6. The last but not the least reason for bringing and fixing the testis in normal position is cosmesis - a boy with no or a single testis is the target of jokes, fun, and teasing. This will make him extremely conscious of the anomaly and have a psychological effect and thus the importance of correction. In cases of absent testis on one side, later - a prosthesis can be inserted after measuring the size of the opposite testis.

Ideal Time for Correction

The ideal age for correction for getting the best results is between 1 to 1½ years of age. The surgery done is called Orchiopexy - that is fixation of the testis in the scrotum and prevent it from going back up where it was. The operation and the approach depending on the site of the testis and the age of the boy. The examination will throw up 2 possibilities - either I am able to feel the testis (called Palpable testis) or I am not able to feel the testis position (called non-palpable testis).

If the testis is felt, no further investigations are required for the testis, and the child can undergo the surgery after routine investigations. This surgery is usually done on a daycare basis - the child comes in the morning, gets operated, and leaves by the evening or night. The surgery lasts for about 1 - 1½ hours. There are 2 incisions in this - one in the inguinal region for the isolation and mobilization of the testis, and the second on the scrotum where the testis is finally brought and sutured to prevent ascent.

Testis found in the inguinal canal

Testis found in the inguinal canal

The testis with blood vessels separated from hernia sac

The testis with blood vessels separated from hernia sac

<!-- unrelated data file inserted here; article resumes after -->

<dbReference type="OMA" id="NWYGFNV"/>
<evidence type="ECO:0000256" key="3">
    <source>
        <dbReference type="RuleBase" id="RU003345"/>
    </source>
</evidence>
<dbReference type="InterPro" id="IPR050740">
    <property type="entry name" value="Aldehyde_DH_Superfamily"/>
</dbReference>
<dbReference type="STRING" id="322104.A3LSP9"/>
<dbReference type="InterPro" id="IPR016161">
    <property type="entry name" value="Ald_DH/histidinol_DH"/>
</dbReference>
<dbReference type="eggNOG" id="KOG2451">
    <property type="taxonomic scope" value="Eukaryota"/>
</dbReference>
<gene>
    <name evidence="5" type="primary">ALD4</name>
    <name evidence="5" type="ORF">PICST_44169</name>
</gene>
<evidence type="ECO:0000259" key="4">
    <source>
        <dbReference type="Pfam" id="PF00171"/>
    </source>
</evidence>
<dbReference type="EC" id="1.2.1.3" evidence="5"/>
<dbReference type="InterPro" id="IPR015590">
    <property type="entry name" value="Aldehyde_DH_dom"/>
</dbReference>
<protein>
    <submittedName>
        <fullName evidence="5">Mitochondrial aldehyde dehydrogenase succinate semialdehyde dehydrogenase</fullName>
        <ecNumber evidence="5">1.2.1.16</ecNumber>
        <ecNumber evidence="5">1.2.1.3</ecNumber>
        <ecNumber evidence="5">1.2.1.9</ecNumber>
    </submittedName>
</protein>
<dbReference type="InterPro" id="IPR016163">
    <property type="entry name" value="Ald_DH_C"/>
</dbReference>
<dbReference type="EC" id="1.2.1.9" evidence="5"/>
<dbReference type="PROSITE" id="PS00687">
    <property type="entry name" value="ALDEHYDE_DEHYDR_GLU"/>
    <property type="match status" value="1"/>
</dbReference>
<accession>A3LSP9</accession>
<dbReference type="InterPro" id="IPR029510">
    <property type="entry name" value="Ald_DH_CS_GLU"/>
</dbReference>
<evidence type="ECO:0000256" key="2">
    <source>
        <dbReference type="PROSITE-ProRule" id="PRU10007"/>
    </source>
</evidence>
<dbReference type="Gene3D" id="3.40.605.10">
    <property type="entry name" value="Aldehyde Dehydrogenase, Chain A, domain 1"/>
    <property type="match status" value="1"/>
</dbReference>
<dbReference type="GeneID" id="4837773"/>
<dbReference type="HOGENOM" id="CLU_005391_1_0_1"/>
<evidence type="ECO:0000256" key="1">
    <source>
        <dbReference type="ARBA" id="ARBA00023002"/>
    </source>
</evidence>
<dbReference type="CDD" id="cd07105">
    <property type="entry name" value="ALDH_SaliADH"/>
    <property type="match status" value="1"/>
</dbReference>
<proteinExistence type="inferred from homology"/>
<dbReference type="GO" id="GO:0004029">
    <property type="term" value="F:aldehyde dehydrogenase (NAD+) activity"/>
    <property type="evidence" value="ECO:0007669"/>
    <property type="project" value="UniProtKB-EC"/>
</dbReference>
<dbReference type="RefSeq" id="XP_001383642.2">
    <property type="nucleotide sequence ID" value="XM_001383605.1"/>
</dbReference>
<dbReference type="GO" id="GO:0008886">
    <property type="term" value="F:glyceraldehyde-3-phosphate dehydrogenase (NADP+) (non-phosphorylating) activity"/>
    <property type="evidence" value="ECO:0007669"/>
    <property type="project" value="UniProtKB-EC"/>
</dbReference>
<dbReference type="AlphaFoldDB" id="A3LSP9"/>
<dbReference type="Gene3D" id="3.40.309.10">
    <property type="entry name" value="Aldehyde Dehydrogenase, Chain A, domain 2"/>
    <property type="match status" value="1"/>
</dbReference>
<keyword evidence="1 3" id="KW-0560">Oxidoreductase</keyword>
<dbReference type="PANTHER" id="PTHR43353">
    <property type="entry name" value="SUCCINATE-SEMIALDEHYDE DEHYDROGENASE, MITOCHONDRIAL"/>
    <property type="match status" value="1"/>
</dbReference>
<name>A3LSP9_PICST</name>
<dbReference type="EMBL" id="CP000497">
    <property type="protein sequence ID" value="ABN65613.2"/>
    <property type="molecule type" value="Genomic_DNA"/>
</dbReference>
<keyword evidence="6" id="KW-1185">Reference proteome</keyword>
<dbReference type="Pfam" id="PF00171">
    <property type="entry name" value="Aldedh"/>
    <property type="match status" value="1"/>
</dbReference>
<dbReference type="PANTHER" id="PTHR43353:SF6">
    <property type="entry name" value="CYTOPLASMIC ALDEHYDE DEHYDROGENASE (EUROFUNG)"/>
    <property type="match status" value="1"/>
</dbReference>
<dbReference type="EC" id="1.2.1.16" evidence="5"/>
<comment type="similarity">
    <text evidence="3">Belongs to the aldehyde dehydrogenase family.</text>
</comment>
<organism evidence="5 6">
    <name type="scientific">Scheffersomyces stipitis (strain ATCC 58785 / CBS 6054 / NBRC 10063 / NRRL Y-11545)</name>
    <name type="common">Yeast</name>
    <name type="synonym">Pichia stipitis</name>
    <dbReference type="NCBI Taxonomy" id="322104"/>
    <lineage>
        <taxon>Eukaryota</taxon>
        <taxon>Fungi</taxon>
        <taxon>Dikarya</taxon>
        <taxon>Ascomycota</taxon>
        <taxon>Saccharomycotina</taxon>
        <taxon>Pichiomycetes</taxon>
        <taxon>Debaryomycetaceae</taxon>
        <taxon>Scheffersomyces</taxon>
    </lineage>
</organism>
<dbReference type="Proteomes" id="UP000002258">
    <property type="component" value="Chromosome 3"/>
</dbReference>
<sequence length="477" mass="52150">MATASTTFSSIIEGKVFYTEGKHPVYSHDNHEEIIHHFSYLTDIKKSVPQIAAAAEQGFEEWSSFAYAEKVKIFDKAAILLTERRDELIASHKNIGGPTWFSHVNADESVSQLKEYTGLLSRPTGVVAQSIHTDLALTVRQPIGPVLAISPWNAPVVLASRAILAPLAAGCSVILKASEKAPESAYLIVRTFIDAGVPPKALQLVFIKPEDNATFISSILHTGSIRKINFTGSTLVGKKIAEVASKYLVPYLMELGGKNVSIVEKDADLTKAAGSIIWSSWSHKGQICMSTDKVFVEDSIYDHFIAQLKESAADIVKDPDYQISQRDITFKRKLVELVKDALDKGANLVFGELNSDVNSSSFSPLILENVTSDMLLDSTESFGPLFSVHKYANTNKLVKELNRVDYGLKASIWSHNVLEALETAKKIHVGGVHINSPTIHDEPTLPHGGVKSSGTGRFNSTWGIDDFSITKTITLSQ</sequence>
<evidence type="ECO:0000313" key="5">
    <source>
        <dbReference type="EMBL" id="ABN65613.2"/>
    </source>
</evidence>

Testis brought down and fixed in scrotum

Testis brought down and fixed in scrotum

Hospital Stay

The child does not have to stay in the hospital for more than a day and goes home the same evening or the next morning. In the postoperative period, there will be a swelling both in the inguinal and the scrotal region. This is expected due to the surgery and should not be a cause of worry to the parents of the child. The swelling will gradually decrease within the next few days and the hardening of the incision in the inguinal region will also soften over 3 months. Later, the incision will just be seen but not felt. Usually, antibiotics and anti-inflammatory drugs are given in the immediate post-operative period. The dressing is opened on the 7th postoperative day and left open. Since the sutures used are absorbable, no suture removal is required. The child can start having a bath after the dressing is removed and is allowed full normal activities including sports after 6 weeks of the surgery.

Complications

The problems occur in those boys where I am unable to feel a testis. This could mean that the testis is in the inguinal canal but cannot be felt, the testis could be in the abdomen and hence it cannot be felt, it could have undergone torsion during life and has become small and atrophic hence is not felt, or lastly, the testis could be absent. Differentiating one from the other requires the use of investigations. The first is a simple easily available and non-invasive: